It is interesting to reflect that I found the other avant-garde scene which Reekie dubs ‘Counter Cinema’, which was associated with Peter Wollen and the BFI axis, even less accessible. Just the fact the LFMC was called a Co-op and had evolved out of the old Art Lab through the agency of David Curtis encouraged me to seek knowledge there. Nonetheless, the overall experience of the later Co-op was always rather cold. I was friends with a few people like Annabel Nicholson, more due to me frequenting X6 dance space, another collective artists’ initiative of the time in Butlers Wharf near Tower Bridge. I found myself more at home there.
Fifteen or so years later I was looking for an MA to give myself academic credentials to back up my part-time work at London Guildhall Communications department. I was teaching in University without a proper degree having dropped out of Architecture. I also wanted to learn the digital media skills I needed to take my book publishing activity into the digital era. When I joined the ‘Time Base Media: with electronic imaging’ course it was run by A.L. Rees with Malcolm Le Grice as the external examiner. Le Grice is the author of ‘Experimental Cinema in the Digital Age’ (2001) and AL Rees is the author of ‘A History of Experimental Film & Video’ (1999), a history Reekie effectively shreds, calling it “the subjective account of a participant in a closed system of reciprocal justification.” (p8)
The MA tutors looked down their noses at my interest in editing a video of my self-build co-op erecting our houses in Kennington. The footage was shot by my then 13 year old son Lech and was not a form of video art that they recognised. Nor did I want to mash up the material in that direction. They didn’t try to stop me but just politely ignored my efforts to get this footage substantially presented. The same level of enthusiasm greeted my dissertation on ‘The epistemonical status of working class culture’ which was a minor effort in the same area as Reekie’s more erudite and coherent argument. However Subversion helps me understand and even ‘read’ the quality of attention I received and the historical forces that were mediating it.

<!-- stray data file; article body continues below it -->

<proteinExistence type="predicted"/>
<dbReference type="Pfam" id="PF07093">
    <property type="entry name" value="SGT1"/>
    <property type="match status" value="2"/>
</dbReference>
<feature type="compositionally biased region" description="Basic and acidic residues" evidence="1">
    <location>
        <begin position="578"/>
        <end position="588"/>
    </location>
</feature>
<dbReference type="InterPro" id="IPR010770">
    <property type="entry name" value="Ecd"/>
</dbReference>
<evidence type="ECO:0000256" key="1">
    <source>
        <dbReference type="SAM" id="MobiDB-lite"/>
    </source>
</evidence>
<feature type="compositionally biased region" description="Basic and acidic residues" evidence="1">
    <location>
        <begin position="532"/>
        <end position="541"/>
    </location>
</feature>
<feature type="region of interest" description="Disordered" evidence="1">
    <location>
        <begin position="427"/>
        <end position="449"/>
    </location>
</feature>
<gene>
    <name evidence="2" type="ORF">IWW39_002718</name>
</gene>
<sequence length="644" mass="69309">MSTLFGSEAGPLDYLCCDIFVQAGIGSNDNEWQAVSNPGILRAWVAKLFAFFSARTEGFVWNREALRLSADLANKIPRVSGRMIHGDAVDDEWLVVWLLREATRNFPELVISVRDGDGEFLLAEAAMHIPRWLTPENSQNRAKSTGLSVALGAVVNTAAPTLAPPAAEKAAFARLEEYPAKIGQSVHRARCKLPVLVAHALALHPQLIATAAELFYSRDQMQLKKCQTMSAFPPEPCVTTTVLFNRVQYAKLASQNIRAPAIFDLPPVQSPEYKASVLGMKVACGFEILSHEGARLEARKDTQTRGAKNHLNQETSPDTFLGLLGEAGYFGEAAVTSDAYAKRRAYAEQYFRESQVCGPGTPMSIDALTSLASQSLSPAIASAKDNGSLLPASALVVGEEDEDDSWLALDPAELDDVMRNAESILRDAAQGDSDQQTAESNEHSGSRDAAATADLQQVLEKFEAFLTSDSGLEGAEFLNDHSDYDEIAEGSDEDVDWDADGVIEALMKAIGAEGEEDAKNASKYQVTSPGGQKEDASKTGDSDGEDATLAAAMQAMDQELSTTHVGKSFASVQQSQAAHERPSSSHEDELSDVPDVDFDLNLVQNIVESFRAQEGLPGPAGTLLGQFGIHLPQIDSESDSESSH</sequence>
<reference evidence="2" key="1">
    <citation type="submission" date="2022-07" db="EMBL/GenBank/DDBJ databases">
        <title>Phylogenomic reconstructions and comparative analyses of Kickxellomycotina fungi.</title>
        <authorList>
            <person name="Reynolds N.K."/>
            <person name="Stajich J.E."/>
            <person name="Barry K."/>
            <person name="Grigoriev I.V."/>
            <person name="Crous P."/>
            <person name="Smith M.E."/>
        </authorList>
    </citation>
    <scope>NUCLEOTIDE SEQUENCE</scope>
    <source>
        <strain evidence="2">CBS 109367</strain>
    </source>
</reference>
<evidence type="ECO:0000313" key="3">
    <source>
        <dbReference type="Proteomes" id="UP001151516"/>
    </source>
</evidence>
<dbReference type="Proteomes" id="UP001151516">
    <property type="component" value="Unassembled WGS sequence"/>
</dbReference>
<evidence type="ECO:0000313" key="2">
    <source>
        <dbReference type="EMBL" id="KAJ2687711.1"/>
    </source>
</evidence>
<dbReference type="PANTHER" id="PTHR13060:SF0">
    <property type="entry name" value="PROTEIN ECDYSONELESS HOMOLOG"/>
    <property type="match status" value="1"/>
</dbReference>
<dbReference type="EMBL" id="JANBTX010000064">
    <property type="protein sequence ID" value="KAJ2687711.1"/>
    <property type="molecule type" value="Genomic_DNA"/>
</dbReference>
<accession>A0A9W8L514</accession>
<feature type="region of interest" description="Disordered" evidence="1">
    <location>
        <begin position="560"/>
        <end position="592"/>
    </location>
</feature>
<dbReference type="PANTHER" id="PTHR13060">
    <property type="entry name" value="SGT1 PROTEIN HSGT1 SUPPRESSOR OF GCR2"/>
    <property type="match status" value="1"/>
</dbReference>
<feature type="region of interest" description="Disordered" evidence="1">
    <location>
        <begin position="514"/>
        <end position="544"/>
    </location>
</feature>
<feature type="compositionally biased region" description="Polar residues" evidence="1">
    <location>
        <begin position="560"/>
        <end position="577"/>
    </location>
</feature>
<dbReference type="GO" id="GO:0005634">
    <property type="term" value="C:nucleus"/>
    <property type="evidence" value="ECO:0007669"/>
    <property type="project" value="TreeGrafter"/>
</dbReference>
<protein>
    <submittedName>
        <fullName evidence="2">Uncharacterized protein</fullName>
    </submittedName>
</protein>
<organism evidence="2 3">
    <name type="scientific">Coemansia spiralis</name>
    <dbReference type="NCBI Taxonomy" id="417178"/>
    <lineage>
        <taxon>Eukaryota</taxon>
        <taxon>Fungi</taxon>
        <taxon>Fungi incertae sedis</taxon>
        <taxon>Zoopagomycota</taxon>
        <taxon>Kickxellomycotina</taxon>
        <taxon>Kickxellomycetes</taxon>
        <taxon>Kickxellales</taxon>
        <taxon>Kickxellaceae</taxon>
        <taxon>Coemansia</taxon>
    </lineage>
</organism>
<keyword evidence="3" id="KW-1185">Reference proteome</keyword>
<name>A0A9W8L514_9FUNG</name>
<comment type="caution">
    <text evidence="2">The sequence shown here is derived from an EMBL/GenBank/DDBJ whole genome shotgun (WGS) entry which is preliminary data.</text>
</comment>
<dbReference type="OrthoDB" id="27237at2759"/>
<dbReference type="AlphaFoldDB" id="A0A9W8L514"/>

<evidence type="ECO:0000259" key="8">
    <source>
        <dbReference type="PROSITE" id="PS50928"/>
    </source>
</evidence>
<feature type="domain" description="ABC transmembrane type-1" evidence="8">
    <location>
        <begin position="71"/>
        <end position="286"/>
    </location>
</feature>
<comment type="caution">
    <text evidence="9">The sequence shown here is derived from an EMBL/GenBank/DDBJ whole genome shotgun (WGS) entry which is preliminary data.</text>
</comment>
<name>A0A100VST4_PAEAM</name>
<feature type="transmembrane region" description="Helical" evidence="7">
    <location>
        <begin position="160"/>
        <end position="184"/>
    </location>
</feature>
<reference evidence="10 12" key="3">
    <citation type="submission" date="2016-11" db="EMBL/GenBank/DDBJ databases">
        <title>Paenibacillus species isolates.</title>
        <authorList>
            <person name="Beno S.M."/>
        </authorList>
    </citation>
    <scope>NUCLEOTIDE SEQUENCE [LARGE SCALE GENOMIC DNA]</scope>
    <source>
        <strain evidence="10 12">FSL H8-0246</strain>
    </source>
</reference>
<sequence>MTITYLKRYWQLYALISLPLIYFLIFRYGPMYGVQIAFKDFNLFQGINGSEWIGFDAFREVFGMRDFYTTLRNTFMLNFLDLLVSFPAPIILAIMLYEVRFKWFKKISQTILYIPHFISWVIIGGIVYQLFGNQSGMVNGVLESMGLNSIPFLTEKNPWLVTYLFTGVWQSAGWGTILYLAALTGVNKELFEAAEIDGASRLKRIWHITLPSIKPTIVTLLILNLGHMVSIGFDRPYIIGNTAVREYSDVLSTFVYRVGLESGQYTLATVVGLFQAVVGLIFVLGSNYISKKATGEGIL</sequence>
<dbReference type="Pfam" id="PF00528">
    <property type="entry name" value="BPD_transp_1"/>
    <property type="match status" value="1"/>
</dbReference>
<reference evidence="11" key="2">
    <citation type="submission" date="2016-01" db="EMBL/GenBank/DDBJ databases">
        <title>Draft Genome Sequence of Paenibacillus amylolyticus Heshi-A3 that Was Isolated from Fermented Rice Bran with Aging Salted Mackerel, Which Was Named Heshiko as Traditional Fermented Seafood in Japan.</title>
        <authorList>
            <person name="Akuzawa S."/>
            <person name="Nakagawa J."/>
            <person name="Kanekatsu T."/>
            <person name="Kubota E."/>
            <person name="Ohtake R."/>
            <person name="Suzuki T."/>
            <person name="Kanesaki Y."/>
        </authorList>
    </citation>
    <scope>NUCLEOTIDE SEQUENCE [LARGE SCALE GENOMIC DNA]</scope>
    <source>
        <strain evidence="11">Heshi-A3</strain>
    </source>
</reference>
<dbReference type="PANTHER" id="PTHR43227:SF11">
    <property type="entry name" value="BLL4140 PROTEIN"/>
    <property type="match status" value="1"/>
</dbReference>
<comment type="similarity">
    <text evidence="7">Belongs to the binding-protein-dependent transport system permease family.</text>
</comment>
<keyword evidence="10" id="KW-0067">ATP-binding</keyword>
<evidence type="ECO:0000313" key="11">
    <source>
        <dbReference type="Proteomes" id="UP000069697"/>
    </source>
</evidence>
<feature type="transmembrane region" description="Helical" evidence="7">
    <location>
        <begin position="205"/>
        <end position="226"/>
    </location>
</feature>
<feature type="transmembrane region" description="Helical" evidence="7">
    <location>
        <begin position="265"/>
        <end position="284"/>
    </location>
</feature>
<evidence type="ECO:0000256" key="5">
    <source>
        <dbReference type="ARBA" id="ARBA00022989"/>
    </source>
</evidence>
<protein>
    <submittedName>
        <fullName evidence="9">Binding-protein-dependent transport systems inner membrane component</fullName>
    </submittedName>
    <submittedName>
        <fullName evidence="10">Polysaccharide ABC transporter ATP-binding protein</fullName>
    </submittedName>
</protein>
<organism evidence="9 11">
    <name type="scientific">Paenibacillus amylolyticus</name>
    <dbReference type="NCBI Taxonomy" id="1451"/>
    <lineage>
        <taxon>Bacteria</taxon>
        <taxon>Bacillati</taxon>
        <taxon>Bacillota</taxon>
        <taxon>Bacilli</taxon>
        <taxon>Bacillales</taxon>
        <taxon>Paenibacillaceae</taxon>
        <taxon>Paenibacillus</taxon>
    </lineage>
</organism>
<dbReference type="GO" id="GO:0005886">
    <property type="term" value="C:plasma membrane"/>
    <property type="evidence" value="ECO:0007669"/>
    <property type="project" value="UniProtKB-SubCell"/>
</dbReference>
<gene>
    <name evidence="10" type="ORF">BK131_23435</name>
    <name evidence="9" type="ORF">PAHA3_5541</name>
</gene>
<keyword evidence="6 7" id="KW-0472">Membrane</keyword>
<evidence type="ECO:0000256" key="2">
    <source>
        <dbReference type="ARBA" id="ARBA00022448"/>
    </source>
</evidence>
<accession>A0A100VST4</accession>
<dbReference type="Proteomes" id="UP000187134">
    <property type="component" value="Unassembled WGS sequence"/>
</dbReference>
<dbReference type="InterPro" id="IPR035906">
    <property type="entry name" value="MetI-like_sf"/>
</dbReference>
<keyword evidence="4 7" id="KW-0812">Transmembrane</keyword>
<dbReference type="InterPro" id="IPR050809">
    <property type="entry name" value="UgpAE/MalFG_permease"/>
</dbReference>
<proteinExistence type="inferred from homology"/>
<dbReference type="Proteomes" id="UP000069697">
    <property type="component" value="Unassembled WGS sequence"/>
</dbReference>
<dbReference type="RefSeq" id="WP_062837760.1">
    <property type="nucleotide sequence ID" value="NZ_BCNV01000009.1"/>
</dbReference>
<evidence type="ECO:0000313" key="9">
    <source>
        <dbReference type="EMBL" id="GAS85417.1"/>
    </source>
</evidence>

Later, I attended the Royal College of Art and was supervised by A.L. Rees for my doctoral study of cultural collectives with a focus on Exploding Cinema. I felt alienated from the RCA which was proudly elitist and made no distinction between excellence and elitism. Although it housed me for whatever motives, no-one asked me to present or teach and I was nervous when I wanted to meet up with other research students. Although grateful for a bursary from Tomato, paying my fees for two years, that eminent design group took no interest in my work. A.L. was affable and very nice to be around as a supervisor, but I felt he was afraid of the power the RCA. He had come to the RCA on the possibility that he might become head of a revived film department. The post did not materialise and he was left in limbo as ‘Reader’. He never went to an Exploding Cinema show and I got to feel I was acting as his agent. I was never invited along to in-crowd socials and generally I felt was being kept at arms length. I’m not suggesting any of this was conspiratorial – just the way class exclusion works.